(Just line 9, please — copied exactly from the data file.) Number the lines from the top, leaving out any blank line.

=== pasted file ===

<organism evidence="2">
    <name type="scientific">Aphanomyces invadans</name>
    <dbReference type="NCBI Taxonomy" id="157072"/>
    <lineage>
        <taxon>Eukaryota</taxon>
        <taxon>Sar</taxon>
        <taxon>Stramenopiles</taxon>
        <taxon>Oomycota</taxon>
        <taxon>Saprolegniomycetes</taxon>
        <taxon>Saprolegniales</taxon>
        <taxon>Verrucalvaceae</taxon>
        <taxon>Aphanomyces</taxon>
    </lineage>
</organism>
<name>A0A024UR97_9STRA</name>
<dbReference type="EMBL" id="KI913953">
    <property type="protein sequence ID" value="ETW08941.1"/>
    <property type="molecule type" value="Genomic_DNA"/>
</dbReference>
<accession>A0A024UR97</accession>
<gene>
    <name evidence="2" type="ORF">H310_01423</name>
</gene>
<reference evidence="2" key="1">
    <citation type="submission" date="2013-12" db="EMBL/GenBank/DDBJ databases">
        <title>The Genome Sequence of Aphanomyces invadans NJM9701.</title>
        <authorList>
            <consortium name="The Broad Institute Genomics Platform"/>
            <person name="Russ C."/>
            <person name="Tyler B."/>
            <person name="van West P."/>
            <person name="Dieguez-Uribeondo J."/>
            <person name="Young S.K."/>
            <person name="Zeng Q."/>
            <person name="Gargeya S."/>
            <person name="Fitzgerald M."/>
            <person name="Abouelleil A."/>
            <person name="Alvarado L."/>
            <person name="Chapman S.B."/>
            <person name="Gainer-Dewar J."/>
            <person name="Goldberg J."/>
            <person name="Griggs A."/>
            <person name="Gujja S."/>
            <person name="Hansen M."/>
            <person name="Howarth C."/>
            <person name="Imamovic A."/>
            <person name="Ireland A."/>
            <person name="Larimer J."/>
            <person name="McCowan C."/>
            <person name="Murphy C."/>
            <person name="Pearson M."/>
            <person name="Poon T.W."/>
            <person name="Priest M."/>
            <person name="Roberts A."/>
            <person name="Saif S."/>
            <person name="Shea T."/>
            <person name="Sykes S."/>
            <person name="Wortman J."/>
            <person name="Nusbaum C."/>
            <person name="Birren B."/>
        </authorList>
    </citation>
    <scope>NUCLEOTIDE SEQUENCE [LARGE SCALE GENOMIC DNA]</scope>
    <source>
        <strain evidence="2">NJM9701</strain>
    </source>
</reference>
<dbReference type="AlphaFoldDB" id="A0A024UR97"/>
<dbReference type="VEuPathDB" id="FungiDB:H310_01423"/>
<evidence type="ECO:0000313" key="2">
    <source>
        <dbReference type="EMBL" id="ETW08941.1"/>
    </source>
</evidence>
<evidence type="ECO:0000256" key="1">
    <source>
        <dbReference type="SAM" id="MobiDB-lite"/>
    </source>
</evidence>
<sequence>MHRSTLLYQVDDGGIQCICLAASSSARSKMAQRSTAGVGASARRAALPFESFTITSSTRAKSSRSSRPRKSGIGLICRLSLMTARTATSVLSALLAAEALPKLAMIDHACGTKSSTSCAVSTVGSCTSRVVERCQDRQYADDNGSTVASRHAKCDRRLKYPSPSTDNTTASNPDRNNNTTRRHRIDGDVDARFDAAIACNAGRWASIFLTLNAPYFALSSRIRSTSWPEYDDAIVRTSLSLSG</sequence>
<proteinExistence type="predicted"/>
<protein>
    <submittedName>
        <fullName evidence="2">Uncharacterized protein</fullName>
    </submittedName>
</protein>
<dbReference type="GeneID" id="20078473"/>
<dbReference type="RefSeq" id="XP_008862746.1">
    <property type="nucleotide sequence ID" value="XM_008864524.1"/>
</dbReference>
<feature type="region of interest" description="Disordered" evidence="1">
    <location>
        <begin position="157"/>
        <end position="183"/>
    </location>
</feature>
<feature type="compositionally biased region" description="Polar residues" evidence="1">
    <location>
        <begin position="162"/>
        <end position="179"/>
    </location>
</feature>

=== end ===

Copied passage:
        <taxon>Saprolegniomycetes</taxon>